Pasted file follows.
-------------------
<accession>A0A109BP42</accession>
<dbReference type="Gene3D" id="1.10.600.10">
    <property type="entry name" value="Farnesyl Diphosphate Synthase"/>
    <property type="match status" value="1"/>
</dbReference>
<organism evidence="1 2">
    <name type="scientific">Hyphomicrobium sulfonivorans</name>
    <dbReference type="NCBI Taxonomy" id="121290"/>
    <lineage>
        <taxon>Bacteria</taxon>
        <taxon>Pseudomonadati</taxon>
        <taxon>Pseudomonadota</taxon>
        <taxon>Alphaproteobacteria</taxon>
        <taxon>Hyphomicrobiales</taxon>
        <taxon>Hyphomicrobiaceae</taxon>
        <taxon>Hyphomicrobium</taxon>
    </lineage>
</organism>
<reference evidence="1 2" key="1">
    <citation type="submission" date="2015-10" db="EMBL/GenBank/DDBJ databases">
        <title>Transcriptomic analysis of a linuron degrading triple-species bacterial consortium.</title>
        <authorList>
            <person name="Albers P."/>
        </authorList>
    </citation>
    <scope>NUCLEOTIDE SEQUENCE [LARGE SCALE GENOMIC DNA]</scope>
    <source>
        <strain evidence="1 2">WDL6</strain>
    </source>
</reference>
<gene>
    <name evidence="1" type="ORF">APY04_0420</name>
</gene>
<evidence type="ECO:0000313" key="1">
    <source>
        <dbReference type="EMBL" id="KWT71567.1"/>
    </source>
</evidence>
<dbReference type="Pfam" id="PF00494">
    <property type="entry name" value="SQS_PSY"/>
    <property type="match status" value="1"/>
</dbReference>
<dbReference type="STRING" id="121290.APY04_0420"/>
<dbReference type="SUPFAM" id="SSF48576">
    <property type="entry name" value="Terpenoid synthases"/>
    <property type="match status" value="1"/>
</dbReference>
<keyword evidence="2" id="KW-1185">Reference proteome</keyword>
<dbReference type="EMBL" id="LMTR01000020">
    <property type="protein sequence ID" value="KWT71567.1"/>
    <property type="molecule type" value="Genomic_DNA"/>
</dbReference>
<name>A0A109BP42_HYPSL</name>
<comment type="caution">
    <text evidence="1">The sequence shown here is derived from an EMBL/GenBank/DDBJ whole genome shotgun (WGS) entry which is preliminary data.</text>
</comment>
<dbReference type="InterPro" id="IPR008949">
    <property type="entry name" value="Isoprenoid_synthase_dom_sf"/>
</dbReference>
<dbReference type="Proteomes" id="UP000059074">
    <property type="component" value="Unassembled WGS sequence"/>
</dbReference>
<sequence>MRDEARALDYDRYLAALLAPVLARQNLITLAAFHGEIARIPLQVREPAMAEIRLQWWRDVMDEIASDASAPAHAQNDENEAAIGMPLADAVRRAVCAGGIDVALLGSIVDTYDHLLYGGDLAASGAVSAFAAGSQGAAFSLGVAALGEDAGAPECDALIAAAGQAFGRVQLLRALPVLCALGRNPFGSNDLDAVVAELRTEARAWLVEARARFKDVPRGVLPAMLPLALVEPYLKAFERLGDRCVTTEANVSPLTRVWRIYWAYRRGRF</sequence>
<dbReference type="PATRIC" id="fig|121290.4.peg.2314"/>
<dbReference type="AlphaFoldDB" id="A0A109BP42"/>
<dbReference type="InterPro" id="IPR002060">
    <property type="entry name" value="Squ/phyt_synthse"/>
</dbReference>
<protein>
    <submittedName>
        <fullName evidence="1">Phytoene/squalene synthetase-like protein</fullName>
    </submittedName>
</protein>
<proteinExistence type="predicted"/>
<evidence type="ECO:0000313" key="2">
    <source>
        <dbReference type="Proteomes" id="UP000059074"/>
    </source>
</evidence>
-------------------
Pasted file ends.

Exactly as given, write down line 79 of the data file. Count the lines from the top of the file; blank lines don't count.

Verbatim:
</evidence>